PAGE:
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Comparison of Public Safety Provider Injury Rates

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      Emergency duties and deaths from heart disease among firefighters in the United States.

      Heart disease causes 45% of the deaths that occur among U.S. firefighters while they are on duty. We examined duty-specific risks of death from coronary heart disease among on-duty U.S. firefighters from 1994 to 2004. We reviewed summaries provided by the Federal Emergency Management Agency of the deaths of all on-duty firefighters between 1994 and 2004, except for deaths associated with the September 11, 2001, terrorist attacks. Estimates of the proportions of time spent by firefighters each year performing various duties were obtained from a municipal fire department, from 17 large metropolitan fire departments, and from a national database. Odds ratios and 95% confidence intervals for death from coronary heart disease during specific duties were calculated from the ratios of the observed odds to the expected odds, with nonemergency duties as the reference category. Deaths from coronary heart disease were associated with suppressing a fire (32.1% of all such deaths), responding to an alarm (13.4%), returning from an alarm (17.4%), engaging in physical training (12.5%), responding to nonfire emergencies (9.4%), and performing nonemergency duties (15.4%). As compared with the odds of death from coronary heart disease during nonemergency duties, the odds were 12.1 to 136 times as high during fire suppression, 2.8 to 14.1 times as high during alarm response, 2.2 to 10.5 times as high during alarm return, and 2.9 to 6.6 times as high during physical training. These odds were based on three estimates of the time that firefighters spend on their duties. Certain emergency firefighting duties were associated with a risk of death from coronary heart disease that was markedly higher than the risk associated with nonemergency duties. Fire suppression was associated with the highest risk, which was approximately 10 to 100 times as high as that for nonemergency duties. Copyright 2007 Massachusetts Medical Society.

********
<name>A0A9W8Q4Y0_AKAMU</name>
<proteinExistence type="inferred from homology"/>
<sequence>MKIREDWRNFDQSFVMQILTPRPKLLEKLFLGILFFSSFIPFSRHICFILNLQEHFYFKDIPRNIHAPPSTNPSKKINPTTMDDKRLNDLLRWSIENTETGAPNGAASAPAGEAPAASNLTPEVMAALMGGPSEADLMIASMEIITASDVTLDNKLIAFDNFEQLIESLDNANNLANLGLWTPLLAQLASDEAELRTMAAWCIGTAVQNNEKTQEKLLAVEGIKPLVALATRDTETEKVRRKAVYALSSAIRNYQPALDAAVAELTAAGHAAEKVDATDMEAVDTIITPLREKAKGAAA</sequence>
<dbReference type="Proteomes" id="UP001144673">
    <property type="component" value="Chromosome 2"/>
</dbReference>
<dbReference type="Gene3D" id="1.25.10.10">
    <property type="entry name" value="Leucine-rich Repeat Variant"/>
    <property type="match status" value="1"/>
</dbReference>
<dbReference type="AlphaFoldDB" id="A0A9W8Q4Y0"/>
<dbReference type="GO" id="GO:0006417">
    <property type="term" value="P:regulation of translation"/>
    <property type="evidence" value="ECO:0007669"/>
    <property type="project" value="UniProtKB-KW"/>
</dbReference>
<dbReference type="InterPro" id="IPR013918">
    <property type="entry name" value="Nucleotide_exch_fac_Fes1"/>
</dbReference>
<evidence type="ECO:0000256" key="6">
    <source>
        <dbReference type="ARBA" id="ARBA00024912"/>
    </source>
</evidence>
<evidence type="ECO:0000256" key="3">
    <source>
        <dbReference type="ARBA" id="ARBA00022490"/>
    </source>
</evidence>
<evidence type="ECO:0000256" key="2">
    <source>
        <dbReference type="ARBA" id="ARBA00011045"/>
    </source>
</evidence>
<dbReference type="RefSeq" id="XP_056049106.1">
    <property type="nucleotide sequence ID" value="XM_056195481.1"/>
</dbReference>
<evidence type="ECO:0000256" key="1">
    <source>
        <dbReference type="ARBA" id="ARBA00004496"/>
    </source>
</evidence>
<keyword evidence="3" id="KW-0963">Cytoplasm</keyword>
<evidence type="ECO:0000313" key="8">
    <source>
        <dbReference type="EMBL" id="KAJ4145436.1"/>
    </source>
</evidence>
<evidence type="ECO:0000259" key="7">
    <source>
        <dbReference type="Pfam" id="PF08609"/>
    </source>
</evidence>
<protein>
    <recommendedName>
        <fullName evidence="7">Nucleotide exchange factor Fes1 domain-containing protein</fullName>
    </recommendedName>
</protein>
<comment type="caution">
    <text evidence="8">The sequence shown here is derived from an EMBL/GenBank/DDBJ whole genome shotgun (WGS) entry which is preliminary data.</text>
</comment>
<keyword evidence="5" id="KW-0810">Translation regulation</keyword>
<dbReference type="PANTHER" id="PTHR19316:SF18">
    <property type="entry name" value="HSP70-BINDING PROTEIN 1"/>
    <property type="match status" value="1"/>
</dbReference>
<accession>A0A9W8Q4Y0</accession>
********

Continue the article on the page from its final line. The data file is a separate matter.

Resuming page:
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        Occupational fatalities in emergency medical services: a hidden crisis.